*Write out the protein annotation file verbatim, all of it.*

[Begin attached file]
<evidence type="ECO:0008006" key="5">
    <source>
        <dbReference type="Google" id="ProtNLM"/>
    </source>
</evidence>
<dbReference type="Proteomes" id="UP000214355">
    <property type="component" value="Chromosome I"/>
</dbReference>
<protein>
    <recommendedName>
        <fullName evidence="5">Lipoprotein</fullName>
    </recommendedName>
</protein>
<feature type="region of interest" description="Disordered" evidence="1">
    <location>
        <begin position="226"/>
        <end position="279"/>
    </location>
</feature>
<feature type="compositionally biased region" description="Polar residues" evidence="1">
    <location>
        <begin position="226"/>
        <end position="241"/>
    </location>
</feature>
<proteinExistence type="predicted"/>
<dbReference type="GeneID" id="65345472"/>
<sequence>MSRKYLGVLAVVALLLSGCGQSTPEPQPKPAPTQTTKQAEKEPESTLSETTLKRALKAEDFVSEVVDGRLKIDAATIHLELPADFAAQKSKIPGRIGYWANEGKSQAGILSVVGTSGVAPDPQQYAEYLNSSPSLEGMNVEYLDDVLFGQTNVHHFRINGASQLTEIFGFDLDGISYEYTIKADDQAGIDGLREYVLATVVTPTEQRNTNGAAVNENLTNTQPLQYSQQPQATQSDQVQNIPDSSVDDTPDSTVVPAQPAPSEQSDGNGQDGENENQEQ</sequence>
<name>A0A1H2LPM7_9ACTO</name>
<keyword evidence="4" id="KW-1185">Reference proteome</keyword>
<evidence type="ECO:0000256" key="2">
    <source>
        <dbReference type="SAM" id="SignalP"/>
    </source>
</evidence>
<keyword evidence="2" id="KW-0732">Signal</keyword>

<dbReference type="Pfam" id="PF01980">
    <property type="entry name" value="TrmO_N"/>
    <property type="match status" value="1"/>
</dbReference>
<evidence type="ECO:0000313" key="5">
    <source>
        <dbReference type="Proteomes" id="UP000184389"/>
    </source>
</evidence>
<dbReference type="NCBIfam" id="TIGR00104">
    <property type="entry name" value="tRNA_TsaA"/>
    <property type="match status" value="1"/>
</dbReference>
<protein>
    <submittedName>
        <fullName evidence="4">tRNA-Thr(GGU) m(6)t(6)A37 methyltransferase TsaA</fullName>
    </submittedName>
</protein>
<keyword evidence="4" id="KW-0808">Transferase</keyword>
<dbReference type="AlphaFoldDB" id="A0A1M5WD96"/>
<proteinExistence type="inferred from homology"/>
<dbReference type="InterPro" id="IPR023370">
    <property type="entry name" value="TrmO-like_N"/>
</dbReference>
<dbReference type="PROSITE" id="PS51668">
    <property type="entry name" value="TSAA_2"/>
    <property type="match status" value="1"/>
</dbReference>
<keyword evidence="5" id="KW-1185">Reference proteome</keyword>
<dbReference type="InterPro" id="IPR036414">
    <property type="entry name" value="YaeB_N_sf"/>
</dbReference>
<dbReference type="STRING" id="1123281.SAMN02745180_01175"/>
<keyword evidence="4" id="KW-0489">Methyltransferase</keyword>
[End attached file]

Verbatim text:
<evidence type="ECO:0008006" key="5">
    <source>
        <dbReference type="Google" id="ProtNLM"/>
    </source>
</evidence>
<dbReference type="Proteomes" id="UP000214355">
    <property type="component" value="Chromosome I"/>
</dbReference>
<protein>
    <recommendedName>
        <fullName evidence="5">Lipoprotein</fullName>
    </recommendedName>
</protein>
<feature type="region of interest" description="Disordered" evidence="1">
    <location>
        <begin position="226"/>
        <end position="279"/>
    </location>
</feature>
<feature type="compositionally biased region" description="Polar residues" evidence="1">
    <location>
        <begin position="226"/>
        <end position="241"/>
    </location>
</feature>
<proteinExistence type="predicted"/>
<dbReference type="GeneID" id="65345472"/>
<sequence>MSRKYLGVLAVVALLLSGCGQSTPEPQPKPAPTQTTKQAEKEPESTLSETTLKRALKAEDFVSEVVDGRLKIDAATIHLELPADFAAQKSKIPGRIGYWANEGKSQAGILSVVGTSGVAPDPQQYAEYLNSSPSLEGMNVEYLDDVLFGQTNVHHFRINGASQLTEIFGFDLDGISYEYTIKADDQAGIDGLREYVLATVVTPTEQRNTNGAAVNENLTNTQPLQYSQQPQATQSDQVQNIPDSSVDDTPDSTVVPAQPAPSEQSDGNGQDGENENQEQ</sequence>
<name>A0A1H2LPM7_9ACTO</name>
<keyword evidence="4" id="KW-1185">Reference proteome</keyword>
<evidence type="ECO:0000256" key="2">
    <source>
        <dbReference type="SAM" id="SignalP"/>
    </source>
</evidence>
<keyword evidence="2" id="KW-0732">Signal</keyword>

<dbReference type="Pfam" id="PF01980">
    <property type="entry name" value="TrmO_N"/>
    <property type="match status" value="1"/>
</dbReference>
<evidence type="ECO:0000313" key="5">
    <source>
        <dbReference type="Proteomes" id="UP000184389"/>
    </source>
</evidence>
<dbReference type="NCBIfam" id="TIGR00104">
    <property type="entry name" value="tRNA_TsaA"/>
    <property type="match status" value="1"/>
</dbReference>
<protein>
    <submittedName>
        <fullName evidence="4">tRNA-Thr(GGU) m(6)t(6)A37 methyltransferase TsaA</fullName>
    </submittedName>
</protein>
<keyword evidence="4" id="KW-0808">Transferase</keyword>
<dbReference type="AlphaFoldDB" id="A0A1M5WD96"/>
<proteinExistence type="inferred from homology"/>
<dbReference type="InterPro" id="IPR023370">
    <property type="entry name" value="TrmO-like_N"/>
</dbReference>
<dbReference type="PROSITE" id="PS51668">
    <property type="entry name" value="TSAA_2"/>
    <property type="match status" value="1"/>
</dbReference>
<keyword evidence="5" id="KW-1185">Reference proteome</keyword>
<dbReference type="InterPro" id="IPR036414">
    <property type="entry name" value="YaeB_N_sf"/>
</dbReference>
<dbReference type="STRING" id="1123281.SAMN02745180_01175"/>
<keyword evidence="4" id="KW-0489">Methyltransferase</keyword>